Oct 24, 2012; Wichita, KS, USA; Oklahoma City Thunder forward Kevin Durant (35) passes the ball in the lane past Dallas Mavericks forward O.J. Mayo (32) during the first quarter at the INTRUST Bank Arena. Mandatory Credit: Peter G. Aiken US PRESSWIRE

Kevin Durant the playmaker not helping OKC Thunder win now

Mark D. Smith-US PRESSWIRE

Entering his sixth season in the NBA, Kevin Durant is working on expanding his game to become more than just an elite scorer.

It’s a natural thing to work on for Durant who has already mastered putting the ball in the hoop better than anyone in the league. Why not try and become someone who can make others better too?

We’ve seen Durant emphasize passing and playmaking through the first three games of this season. He is averaging 6.7 assists per game which is almost double his average last season of 3.5 which was a career-high for him.

It’s coming at a cost though. Durant’s turnovers are up too as he is handling the ball a little more and trying to thread the needle with passes that could lead to assists more often. He’s leading the league with 16 turnovers after three games.

Durant is also scoring much less. He’s only averaging 22.7 points per game which would be his lowest average since his rookie season. When you put 22.7 points next to 6.7 assists and 14.3 rebounds per game, it looks nice, but it’s not what the Thunder need from him right now.

The Thunder are in a feeling out period since the James Harden trade. They have some new faces in their rotation and it’s going to take some time getting used to. How often should Kevin Martin shoot with the second unit? Should Eric Maynor play alongside Russell Westbrook for extended minutes? Should the Thunder be going small more?

These are all questions that we’re working on answering early on in the season. It’s more questions than we thought we would have about this team until the Harden trade that shook things up so much.

What you need when you are in a transitional phase with questions that need to be answered is something steady that you can rely on. That was supposed to be the knowledge that Durant was going to give you 30 points every night and maybe even more with Harden gone.

But instead we have Durant working on his own game and is in a transitional phase himself too. As a result, we have the entire Thunder team transitioning and learning on the fly. This isn’t supposed to be the case with a team that is fresh off an NBA Finals appearance last season. They were supposed to already know their identity and be building on it this season.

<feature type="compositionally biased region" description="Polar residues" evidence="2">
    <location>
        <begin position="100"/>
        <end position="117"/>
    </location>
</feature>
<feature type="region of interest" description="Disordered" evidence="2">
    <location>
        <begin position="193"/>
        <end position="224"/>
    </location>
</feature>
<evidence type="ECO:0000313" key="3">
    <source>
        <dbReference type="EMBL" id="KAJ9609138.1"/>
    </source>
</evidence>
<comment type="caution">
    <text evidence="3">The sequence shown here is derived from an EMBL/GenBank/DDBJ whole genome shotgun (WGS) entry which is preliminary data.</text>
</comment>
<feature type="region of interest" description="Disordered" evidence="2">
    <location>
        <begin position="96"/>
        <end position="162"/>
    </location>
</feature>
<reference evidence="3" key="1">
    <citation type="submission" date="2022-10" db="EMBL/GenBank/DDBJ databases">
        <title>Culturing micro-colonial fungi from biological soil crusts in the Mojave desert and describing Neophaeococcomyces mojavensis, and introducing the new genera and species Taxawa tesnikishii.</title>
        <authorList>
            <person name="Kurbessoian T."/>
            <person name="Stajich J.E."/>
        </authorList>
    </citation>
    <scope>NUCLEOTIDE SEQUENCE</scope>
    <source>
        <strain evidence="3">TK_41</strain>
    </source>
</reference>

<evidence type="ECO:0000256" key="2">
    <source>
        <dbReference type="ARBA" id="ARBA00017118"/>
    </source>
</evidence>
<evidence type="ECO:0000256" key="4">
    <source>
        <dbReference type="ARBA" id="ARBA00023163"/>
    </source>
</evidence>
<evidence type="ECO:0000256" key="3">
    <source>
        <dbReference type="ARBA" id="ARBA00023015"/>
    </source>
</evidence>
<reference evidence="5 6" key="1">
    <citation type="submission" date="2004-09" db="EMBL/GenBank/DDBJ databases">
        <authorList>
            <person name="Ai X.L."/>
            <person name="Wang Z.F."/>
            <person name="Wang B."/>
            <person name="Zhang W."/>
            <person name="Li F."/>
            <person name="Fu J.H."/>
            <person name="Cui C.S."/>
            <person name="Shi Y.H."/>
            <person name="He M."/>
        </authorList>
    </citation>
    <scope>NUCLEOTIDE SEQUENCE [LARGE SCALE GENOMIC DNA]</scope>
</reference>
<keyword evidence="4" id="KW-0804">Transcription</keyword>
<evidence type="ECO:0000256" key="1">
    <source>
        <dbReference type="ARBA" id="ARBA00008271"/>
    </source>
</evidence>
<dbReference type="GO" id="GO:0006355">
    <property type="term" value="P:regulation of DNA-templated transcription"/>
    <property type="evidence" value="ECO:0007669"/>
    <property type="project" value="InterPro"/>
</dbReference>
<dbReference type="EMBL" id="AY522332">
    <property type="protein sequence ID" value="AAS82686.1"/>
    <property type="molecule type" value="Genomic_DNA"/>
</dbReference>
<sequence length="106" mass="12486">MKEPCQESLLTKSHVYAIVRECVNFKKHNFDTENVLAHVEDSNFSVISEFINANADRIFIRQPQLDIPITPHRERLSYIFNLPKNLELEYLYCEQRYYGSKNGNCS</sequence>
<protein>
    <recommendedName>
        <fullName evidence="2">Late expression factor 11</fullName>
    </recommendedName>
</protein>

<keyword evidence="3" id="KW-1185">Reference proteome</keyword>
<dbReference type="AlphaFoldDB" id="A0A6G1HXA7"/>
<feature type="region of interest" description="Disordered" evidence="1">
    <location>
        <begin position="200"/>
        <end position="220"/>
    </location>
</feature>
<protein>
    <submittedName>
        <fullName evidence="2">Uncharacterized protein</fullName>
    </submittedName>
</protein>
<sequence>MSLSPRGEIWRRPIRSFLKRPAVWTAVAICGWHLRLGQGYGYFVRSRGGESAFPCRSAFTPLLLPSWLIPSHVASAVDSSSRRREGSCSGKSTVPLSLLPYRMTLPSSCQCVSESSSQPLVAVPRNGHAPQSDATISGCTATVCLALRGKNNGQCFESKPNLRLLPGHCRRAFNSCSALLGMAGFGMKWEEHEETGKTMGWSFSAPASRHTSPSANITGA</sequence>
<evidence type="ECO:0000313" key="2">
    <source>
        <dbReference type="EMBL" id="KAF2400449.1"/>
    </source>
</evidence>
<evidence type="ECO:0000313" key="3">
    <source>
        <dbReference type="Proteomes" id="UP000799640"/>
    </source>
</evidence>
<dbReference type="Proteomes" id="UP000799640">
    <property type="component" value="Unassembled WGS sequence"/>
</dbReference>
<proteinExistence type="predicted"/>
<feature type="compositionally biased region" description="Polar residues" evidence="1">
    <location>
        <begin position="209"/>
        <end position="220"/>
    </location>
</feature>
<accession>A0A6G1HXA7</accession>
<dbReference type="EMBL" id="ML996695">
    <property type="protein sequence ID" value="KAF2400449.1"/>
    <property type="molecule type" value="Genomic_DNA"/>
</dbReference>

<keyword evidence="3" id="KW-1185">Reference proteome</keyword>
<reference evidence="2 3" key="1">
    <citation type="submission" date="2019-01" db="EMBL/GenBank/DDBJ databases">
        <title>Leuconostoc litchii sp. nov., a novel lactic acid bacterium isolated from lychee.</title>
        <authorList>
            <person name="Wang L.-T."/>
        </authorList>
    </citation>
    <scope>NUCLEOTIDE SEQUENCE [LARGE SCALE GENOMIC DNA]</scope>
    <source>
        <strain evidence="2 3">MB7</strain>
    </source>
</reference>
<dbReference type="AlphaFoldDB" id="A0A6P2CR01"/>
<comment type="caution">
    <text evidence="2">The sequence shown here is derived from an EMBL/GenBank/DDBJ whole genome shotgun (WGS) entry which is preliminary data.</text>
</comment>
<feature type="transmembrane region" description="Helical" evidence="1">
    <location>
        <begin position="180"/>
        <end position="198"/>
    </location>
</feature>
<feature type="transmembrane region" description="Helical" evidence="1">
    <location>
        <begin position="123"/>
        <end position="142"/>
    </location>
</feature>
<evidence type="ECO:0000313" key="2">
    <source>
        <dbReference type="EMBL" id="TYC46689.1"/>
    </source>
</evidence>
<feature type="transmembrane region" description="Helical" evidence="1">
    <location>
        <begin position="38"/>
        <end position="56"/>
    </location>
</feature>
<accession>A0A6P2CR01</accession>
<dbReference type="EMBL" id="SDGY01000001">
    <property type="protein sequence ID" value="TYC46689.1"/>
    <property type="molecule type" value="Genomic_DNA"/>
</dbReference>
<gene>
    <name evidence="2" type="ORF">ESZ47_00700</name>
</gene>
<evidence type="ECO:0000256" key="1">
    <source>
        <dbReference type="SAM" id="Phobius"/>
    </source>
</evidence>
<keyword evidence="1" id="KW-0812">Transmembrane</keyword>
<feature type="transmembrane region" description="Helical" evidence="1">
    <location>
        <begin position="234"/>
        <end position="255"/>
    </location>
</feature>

This is why Durant needs to get back to his scoring ways. The passing is cute but this Thunder team doesn’t need that from him right now. Save it for another time. Kendrick Perkins is never going to start catching those crisp bounce passes you drop him after coming off a down screen. Serge Ibaka may knock down a few jumpers here and there but it will never make up for Durant possibly going for 50 on any given night.

The identity of OKC this season needs to be Durant and Westbrook scoring 30 a night more than ever before. They’re not losing when that happens. Trying to bump Ibaka from nine points per game to 13 while sacrificing games that could be taken over by two of the best players in the league isn’t worth it.

This Thunder team is good enough now to win a title. All the pieces are still there. Martin is fitting in nicely already and that should be the only thing we’re worried about. Instead, we have to think about if Durant can spike up his assists while keeping his turnovers down and still scoring. The same for Westbrook too.

Durant’s the best shooter in the world and he’s not shooting the most on his team (and it’s not Westbrook’s fault). Taking 16.3 shots per game is simply not enough.

It’s time for the old Durant to come back and with that, a Thunder team that can win 60 games and win an NBA title.

Tags: Kevin Durant Oklahoma City Thunder

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